The simplest option for loading DDS files is probably to use the open source library that Microsoft provide – https://github.com/Microsoft/DirectXTK. That doesn’t include functionality to turn them upside down when loading them though.
If you really want to do it manually, then take a look at https://docs.microsoft.com/en-us/windows/win32/direct3ddds/dx-graphics-dds-pguide which documents the file format. It’s not a simple file format though.
For example, the pixel data for the texture can be in a wide variety of formats, including things like BC7 compressed data (which is intended to be stored compressed in GPU memory, and get decompressed on the fly when read by the GPU). There’s often data for more than one mipmap in the file too.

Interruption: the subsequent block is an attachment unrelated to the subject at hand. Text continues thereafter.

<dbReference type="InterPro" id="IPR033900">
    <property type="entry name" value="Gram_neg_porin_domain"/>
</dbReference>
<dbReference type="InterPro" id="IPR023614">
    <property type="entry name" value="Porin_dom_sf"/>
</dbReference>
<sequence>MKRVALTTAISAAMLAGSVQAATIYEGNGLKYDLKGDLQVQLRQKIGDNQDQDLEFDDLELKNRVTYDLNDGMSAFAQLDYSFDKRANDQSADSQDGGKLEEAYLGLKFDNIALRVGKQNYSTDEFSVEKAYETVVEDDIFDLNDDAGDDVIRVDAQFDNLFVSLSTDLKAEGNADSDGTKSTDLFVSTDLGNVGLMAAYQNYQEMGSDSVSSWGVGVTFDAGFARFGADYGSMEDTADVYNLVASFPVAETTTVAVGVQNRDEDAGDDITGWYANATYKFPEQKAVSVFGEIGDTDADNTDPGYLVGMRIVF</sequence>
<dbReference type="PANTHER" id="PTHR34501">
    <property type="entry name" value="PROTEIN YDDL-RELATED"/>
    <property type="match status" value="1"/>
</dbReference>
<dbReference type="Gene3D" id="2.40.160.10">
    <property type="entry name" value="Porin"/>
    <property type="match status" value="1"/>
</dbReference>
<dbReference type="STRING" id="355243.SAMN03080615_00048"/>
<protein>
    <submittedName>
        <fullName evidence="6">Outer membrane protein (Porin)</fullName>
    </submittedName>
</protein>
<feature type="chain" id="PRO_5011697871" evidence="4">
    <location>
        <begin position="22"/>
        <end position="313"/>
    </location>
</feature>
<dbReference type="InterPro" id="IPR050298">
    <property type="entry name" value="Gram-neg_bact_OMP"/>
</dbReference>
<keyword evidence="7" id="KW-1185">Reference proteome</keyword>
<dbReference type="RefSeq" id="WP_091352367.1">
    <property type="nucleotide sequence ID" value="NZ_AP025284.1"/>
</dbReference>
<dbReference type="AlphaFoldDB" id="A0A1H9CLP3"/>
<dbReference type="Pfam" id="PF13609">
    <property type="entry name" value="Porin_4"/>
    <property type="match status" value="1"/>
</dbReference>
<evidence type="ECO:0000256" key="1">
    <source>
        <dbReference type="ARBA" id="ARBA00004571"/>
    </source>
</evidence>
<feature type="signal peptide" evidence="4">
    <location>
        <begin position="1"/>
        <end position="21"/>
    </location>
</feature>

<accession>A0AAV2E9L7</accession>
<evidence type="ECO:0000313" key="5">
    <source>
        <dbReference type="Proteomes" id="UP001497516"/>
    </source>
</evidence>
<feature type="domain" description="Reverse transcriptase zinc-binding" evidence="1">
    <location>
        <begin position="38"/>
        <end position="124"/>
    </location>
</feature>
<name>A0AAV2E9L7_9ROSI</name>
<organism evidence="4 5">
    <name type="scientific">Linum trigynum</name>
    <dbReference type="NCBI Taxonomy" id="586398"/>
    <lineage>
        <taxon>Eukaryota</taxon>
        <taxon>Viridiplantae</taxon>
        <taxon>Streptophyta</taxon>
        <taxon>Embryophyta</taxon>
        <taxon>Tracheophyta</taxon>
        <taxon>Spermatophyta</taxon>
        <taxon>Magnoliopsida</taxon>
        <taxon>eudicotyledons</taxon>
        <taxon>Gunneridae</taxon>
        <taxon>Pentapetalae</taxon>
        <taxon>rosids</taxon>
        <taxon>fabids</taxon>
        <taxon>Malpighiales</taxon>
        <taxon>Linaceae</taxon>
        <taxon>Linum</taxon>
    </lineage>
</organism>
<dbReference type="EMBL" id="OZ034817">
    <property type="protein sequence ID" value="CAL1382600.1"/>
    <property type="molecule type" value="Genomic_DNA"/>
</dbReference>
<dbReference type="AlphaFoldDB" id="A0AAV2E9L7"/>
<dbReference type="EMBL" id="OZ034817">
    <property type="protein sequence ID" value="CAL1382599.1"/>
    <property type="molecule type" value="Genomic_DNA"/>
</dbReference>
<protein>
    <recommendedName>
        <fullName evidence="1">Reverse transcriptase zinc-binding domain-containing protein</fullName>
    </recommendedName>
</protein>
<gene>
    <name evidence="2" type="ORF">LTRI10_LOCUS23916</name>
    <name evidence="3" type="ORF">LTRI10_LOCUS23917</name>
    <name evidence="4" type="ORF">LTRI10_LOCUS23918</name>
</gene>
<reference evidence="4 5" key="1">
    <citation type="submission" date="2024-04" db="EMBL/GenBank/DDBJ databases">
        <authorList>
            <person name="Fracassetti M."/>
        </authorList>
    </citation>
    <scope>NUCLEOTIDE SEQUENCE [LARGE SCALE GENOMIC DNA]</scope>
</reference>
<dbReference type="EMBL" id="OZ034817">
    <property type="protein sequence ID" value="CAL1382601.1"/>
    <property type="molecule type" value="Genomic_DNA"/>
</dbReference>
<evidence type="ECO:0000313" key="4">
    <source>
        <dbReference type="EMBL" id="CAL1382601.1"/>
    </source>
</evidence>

For compressed pixel formats like BC7, turning the texture upside down at load time isn’t really practical. In addition, the compression is lossy, which makes it a bad choice for storing editable content anyway. Ideally you’d author content for the game in a losslessly compressed editable file format (e.g. .PNG or .PSD). You can then convert those source images into compressed DDS files with mipmaps for use in the game as part of the build process.
Microsoft also provide an open source library for creating DDS textures – https://github.com/microsoft/DirectXTex. That can be used to do things like loading a DDS file, turning it upside down, and saving it again, as well as the more sensible case of loading a PNG and converting it to a DDS.
As a side note, you can also easily flip a texture upside down when rendering with it, by adjusting the UV coordinates you use.